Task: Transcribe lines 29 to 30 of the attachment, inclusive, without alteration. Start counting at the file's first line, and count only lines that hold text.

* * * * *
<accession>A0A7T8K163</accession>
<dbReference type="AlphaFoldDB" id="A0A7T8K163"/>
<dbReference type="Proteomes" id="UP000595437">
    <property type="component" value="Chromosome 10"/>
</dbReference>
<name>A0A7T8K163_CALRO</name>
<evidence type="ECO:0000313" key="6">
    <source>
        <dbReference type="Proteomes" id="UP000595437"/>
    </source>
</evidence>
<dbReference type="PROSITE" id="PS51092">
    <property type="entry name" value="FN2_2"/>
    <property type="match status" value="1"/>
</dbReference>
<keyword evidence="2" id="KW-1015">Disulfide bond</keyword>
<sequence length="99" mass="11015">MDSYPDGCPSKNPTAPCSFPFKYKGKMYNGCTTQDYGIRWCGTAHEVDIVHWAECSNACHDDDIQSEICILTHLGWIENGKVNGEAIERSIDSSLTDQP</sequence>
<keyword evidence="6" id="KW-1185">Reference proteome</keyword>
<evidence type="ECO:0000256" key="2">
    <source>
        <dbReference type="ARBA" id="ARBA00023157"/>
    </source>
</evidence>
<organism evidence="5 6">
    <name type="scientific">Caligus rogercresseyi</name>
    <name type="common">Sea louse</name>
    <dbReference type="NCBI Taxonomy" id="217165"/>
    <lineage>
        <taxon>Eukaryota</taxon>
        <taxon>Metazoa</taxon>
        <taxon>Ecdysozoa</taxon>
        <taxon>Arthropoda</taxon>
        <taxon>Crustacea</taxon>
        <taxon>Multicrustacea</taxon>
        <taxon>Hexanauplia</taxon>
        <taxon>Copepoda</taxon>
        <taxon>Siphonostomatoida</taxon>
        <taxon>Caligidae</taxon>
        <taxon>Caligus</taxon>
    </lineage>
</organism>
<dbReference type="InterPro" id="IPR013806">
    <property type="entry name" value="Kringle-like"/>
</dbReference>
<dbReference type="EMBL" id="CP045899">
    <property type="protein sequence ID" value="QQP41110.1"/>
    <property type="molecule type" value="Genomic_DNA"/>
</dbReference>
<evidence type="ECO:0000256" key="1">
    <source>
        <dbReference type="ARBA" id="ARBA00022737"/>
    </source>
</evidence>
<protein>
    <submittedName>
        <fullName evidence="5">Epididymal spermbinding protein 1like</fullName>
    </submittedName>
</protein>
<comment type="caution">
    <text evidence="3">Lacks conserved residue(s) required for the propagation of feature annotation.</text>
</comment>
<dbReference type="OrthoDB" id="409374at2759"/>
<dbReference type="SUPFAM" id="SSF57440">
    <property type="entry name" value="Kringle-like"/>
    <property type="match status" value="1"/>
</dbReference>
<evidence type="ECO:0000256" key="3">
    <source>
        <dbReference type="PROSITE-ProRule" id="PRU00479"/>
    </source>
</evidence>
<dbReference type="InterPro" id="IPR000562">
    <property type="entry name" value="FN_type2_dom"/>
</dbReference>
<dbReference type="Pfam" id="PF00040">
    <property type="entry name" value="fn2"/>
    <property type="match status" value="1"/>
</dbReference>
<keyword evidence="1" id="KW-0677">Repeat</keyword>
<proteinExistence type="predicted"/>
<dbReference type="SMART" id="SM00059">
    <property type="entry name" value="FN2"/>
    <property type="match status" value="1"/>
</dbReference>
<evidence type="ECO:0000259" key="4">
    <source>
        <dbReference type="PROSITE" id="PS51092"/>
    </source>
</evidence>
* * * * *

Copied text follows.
        <taxon>Eukaryota</taxon>
        <taxon>Metazoa</taxon>